Job Hunting Success for #Opticians
Gaining a Mindset that Maximises Your Chances of Job Hunting Success.
To be happy at work, you first need to make sure you’re in the right job for you. And even when you know what the right job is (and trust me, many people struggle to discover this), it can be easier said than done to land that dream job.
Over the many years I’ve worked with people to help them find their first jobs, advance in their chosen fields, progress in their careers, or transition into a different sector or career path, I’ve discovered some commonalities which have got in the way of their progress, and ultimately their peace of mind.
Eventually they all got their dream jobs, but with the right mindset propelling them forward they could have reached that goal so much quicker and with much more enjoyment along the way. My hope is that by sharing what I’ve observed you may be able to experience a much faster, smoother and more enjoyable progression to your dream job and consequently to greater happiness at work.
The key to a great mindset is to raise your awareness of the unhelpful things you tell yourself, the self-limiting barriers you
Let’s have a look at some common examples:
If I apply for that job, I run the risk of being rejected.
True of course. But remember that if you’re not in the race you cannot win. The interview process is not, and should never be considered to be personal. If you do not get a particular job then it could simply be that someone else had more matching experience, aced their performance on the day, or even reminded the interviewer of someone they really like (a common bias in interviews). opticians and Optometrists point to remember
Starting a new job means entering the unknown.
Also true of course. However, the unknown, scary though it may seem, is not equal to actual danger – even if it feels like it at times.
Be honest with yourself. What is the worst-case scenario here? You’re probably just worried that you might dislike the role, the company or the people? So perhaps not dissimilar to the reasons you’re looking for a new role in the first place? And after all, if you don’t end up enjoying it, you can leave, and by that time you’ve already proven that such a change is possible and it really isn’t that scary after all, leaving you better armed for the next round of job hunting, should it come to that. And besides, the chances are really good that you’ll actually enjoy it!
There are others who are far better suited to the job.
This is particularly common for those who want to change career or sector, or who are at the beginning of their careers. And of course in these instances, this barrier is likely to also be quite real.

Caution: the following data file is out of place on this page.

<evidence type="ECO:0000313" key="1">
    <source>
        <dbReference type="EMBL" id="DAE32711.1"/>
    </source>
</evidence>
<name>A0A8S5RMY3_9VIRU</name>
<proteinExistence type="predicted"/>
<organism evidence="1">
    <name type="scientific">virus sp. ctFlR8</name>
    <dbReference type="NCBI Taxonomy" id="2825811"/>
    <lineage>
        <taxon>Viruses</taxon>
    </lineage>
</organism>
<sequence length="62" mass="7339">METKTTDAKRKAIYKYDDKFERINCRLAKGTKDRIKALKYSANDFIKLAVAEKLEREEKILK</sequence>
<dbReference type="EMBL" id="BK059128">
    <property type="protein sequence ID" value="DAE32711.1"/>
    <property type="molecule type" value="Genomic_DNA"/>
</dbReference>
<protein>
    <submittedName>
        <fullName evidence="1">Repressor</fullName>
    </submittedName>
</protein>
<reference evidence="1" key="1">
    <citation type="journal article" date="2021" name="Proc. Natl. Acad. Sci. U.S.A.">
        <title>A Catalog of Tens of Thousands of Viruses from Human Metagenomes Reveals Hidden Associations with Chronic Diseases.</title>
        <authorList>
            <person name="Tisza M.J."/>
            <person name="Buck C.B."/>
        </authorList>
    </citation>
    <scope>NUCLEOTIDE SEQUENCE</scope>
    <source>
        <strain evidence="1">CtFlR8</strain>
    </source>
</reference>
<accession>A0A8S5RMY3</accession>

However, it’s important to recognise that while there’s always someone out there more experienced, or on paper better suited for a role, that doesn’t mean you won’t get the job. Often an employer will see a quality in you that will make you stand out, and sometimes that’s something you may not even be aware of yourself.
Even established champions lose from time to time. This summer Andy Murray left Wimbledon in the quarter-finals and Usain Bolt lost his final individual race. Their opponents wouldn’t have achieved their wins if they hadn’t entered because they were daunted by the champion’s track records.
Comparing yourself to others, and particularly fictional others as in the case of hypothetical applicants, will never get you to the confident place you need to be to bag that dream job.
Knowing and focusing on what you have to offer, rather than what someone else might be able to offer that you feel you can’t, allows you to see and get across the value you would add. Only then can you put the spotlight on the things you want to highlight, communicate and convince the interviewer of.
Self-doubt or fears (such as those above) mean you feel overwhelmed, or experience a sense of dread. When this happens you’re likely to convey this to your interviewer looking for jobs that are for
If you find you often get a negative vibe when entering interviews, you may just be projecting your own feelings onto the people you meet. Nerves can get in the way of your thinking and your ability to answer questions in the best way.
The key here is to shift your mindset before you get to the interview.
Try using affirmations in the weeks or days running up to an interview to help you get the right focus. These are statements that you say to yourself to boost your confidence and feelings of self-worth.
‘I deserve to get this opportunity.’
‘I could make a real difference to thsi optiacl practice
‘They’d be lucky to have me.’
Make them relevant to you and then repeat them to yourself when you’re alone. Use them to interrupt yourself when self-doubt creeps in and have them available and visible for regular impromptu reminders.
Also, remember the power of your body language on those around you, and importantly, on yourself. Smile, hold your head high, maintain eye contact. These actions are all proven to have a positive impact, both on your own self-belief and on the impression you make on those around you.
I’ve seen all of these barriers blocking the career paths of those I’ve helped, and I’ve seen the power and positivity people can radiate when they’ve overcome their self-made demons. Same person, same experience, same abilities – just a different mindset making it all a much more enjoyable and fruitful undertaking